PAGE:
10 Creative Ways to Say "No" to Your Child


"Mom, can I go to the mall with Andrea?" asks Sara.

"No, honey you can't," answers Mom.

"Pleeeeeeease," begs Sara.

"No! And that's final," Mom retorts.

"Mom why? All my friends get to go to the mall?" pushes Sara.

"You are too young. We have talked about this before... yada yada yada," drones mother on with her explanation to which, her daughter has tuned out minutes ago.

Saying "no" to your child can be difficult. Sometimes we end up feeling like a broken record that says "no" all the time. This can be wearing on our parenting psyches. Yet saying "no" is a necessary ingredient to help children grow and to be able to say "no" themselves. Here are 10 variations of saying "no" to add to your repertoire.

"Mom, can I go to the mall with Andrea?" asks Sara.

"No, you can't go without adult supervision. I would be willing to take you and walk behind you to give you and your friends some privacy."

Of course there are times when you should say, "no" and mean "no". At those times it is helpful to make direct eye contact with the child and in a firm and neutral tone of voice, say the word "no," ONCE. Some children do best with a brief reason why they are being told no. However, it is essential that this explanation is very short. Keep it short to avoid turning this into a lecture. Do not get into an argument. If you do, your child will learn that if he wears you down, you will give in.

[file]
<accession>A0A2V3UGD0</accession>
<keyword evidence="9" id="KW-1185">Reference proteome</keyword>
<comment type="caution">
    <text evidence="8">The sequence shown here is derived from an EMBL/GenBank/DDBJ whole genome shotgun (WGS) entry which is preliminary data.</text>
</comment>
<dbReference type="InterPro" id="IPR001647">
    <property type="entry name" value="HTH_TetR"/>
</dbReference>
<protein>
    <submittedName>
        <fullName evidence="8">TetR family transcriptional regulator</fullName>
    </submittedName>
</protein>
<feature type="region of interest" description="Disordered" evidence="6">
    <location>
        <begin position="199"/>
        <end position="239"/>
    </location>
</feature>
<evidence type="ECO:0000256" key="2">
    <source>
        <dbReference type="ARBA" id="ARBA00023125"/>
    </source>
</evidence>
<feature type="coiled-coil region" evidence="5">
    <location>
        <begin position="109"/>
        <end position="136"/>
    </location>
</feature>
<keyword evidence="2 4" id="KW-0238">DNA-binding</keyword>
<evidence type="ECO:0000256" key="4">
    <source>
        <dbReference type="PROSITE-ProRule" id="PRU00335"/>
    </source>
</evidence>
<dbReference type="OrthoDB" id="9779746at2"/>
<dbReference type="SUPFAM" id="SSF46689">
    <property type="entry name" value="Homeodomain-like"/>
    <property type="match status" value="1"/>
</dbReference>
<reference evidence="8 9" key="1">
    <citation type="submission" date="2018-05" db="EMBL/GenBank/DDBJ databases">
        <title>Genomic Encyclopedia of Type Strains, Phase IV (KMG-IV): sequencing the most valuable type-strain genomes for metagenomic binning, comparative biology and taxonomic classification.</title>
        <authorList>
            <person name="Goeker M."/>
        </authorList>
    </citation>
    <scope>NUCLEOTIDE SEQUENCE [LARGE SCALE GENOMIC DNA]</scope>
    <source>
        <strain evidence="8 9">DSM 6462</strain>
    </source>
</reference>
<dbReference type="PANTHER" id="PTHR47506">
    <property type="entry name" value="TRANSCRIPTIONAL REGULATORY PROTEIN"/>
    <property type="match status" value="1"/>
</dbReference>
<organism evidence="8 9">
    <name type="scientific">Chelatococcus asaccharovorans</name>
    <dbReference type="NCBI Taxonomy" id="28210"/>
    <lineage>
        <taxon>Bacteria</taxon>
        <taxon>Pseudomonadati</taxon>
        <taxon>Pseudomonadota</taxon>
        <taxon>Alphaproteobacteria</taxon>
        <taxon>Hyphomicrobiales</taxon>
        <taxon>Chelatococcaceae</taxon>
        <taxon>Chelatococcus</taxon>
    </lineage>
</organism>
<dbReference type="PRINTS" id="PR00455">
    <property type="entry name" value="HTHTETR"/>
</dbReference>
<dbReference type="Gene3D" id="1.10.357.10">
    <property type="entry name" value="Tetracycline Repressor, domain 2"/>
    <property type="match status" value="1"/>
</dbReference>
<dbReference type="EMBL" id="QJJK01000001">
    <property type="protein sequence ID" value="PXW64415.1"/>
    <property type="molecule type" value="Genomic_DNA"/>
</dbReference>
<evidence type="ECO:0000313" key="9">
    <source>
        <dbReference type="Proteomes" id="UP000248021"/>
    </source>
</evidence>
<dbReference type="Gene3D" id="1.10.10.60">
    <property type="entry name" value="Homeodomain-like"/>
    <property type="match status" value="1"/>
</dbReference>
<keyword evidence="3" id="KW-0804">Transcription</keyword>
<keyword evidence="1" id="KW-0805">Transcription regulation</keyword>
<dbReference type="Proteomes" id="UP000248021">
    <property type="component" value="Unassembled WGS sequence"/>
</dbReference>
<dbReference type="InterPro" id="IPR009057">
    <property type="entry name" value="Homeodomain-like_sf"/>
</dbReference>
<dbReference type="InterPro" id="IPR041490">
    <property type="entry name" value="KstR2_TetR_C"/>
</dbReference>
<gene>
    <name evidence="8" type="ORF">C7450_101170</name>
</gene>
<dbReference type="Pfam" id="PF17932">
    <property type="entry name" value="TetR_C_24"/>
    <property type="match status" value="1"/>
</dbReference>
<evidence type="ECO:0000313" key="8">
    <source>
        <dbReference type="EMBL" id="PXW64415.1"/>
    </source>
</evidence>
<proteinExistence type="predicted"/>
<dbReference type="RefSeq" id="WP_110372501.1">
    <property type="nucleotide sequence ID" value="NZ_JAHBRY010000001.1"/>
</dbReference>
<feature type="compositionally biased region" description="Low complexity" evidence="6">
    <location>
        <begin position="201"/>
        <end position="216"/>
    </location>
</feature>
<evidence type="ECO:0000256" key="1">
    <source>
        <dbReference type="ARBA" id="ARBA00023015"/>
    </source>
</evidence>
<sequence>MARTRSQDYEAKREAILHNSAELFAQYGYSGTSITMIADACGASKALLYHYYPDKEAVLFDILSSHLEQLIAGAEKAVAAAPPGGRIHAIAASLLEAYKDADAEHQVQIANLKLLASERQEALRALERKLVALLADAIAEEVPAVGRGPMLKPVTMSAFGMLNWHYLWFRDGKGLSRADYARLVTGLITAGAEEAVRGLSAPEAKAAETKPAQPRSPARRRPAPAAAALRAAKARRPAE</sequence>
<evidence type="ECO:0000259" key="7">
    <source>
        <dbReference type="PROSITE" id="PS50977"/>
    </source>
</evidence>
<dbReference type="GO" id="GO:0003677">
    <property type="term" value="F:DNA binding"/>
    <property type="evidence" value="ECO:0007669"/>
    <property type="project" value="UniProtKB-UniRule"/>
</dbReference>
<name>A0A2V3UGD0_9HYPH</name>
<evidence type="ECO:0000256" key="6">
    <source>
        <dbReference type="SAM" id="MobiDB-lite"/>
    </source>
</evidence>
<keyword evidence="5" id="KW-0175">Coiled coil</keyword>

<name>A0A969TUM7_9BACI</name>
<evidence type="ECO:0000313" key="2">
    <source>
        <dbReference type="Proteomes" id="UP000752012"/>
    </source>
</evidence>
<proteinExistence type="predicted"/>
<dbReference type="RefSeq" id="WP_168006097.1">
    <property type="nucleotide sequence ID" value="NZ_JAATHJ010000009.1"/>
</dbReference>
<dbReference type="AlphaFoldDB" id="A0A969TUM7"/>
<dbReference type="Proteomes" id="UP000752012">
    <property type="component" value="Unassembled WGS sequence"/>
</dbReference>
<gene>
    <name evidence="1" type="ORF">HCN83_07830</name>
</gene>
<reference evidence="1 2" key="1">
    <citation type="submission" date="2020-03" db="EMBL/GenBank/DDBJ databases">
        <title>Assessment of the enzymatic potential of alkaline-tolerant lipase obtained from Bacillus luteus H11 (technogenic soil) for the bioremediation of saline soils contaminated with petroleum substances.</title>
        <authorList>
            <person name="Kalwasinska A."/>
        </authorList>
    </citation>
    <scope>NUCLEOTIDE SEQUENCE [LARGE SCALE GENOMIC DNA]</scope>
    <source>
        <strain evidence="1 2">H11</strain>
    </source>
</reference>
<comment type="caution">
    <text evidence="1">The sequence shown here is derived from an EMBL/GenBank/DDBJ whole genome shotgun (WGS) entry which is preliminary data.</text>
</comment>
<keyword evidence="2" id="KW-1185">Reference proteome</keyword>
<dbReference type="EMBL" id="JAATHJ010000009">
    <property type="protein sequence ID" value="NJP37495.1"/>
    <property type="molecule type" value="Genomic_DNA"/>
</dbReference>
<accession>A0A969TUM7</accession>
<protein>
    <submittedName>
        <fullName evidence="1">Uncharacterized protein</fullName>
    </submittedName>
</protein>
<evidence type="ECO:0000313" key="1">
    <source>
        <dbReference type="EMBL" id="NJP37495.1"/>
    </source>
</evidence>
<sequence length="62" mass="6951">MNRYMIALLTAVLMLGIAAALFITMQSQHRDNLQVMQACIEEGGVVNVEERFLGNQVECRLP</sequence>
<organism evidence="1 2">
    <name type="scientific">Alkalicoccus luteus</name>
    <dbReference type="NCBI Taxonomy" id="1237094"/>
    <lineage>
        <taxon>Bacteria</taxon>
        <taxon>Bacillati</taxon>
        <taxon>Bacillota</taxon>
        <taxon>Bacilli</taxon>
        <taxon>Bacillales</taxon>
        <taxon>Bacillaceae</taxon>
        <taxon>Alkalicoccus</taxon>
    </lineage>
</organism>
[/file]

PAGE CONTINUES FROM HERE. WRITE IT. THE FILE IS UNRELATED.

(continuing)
Saying "no" to your child can be one of the most important things you do for a child because it lets your child know that you have limits. Limits make children feel secure and cared for and you don't have to feel like a tyrant to do so. Sometimes children react negatively when we get clearer about saying "no". Taking a parenting class is an ideal place to practice and get support handling situations like these.

Parenting Practice: This week, try using one new method of saying "No".

Click here for handout

"18 Creative Ways to Say 'No' to Your Child"

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Parenting can be quite the challenge. It is always good to have new tools in your "parenting tool box." Want personal coaching and problem solving solutions? Sign up for a FREE 15 Minute Strategy Session. We will pinpoint an irksome behavior and plan a strategy for resolving this issue.

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Kathryn Kvols

Author, Lecturer, Parenting Coach

Kkvols@mac.com

(352) 494-1581

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Kathryn Kvols | Redirecting Children's Behavior

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